The spread of drug resistance amongst clinically-important bacteria is a serious, and growing, problem . However, the analysis of entire genomes requires considerable computational effort, usually including the assembly of the genome and subsequent identification of genes known to be important in pathology. An alternative approach is to use computational algorithms to identify genomic differences between pathogenic and non-pathogenic bacteria, even without knowing the biological meaning of those differences. To overcome this problem, a range of techniques for dimensionality reduction have been developed. One such approach is known as latent-variable models . In latent-variable models dimensionality reduction is achieved by representing a high-dimensional data by a few hidden or latent variables, which are not directly observed but inferred from the observed variables present in the model. Probabilistic Latent Semantic Indexing (PLSA) is an extention of LSA . PLSA is based on a mixture decomposition derived from a latent class model. The main objective of the algorithm, as in LSA, is to represent high-dimensional co-occurrence information in a lower-dimensional way in order to discover the hidden semantic structure of the data using a probabilistic framework.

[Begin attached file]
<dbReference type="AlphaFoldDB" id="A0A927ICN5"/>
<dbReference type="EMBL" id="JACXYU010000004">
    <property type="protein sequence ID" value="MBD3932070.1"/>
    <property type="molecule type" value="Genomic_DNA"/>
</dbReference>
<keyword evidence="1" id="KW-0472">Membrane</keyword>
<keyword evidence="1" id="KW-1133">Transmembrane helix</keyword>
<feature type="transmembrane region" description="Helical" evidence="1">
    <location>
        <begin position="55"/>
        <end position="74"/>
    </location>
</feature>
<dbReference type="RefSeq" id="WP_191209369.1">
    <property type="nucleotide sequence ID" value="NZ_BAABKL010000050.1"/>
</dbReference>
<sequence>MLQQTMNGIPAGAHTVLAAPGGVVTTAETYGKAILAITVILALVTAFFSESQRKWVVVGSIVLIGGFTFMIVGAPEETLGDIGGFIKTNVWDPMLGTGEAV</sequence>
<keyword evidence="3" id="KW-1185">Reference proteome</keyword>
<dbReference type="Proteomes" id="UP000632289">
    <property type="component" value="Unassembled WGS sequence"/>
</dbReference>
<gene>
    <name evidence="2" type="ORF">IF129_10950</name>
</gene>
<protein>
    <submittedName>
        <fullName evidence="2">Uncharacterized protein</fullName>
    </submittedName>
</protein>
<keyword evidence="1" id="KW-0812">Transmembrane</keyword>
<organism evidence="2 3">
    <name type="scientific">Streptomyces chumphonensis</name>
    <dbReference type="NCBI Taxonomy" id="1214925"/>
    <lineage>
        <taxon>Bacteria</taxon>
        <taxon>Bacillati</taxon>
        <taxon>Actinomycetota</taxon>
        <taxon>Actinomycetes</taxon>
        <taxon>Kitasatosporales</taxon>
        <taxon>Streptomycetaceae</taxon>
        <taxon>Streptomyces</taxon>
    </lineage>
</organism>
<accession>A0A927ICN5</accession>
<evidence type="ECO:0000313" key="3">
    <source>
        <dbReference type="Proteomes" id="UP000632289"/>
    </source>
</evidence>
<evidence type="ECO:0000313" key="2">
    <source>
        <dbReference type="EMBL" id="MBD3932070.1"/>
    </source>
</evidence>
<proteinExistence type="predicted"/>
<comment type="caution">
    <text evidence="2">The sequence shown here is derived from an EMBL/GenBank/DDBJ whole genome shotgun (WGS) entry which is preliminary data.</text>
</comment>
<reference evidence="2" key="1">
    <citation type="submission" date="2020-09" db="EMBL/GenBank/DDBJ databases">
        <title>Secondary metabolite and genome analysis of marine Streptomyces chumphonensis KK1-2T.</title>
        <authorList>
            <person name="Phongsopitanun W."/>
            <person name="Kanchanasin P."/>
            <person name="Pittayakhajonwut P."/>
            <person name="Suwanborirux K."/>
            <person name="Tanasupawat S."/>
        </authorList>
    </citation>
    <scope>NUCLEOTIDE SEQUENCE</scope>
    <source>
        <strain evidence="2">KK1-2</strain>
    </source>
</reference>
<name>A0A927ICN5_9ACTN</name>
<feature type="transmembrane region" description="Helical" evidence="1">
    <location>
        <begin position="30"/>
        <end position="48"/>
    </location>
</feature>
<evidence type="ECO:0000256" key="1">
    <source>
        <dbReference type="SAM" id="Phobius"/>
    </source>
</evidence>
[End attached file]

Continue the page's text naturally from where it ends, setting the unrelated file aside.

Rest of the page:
In this work we applied the PLSA approach to analyse the common genomic features in methicillin resistant Staphylococcus aureus, using tokens derived from amino acid sequences rather than DNA. We characterised genome-scale amino acid sequences in terms of their components, and then investigated the relationships between genomes and tokens and the phenotypes they generated. As a control we used the non-pathogenic model Gram-positive bacterium Bacillus subtilis.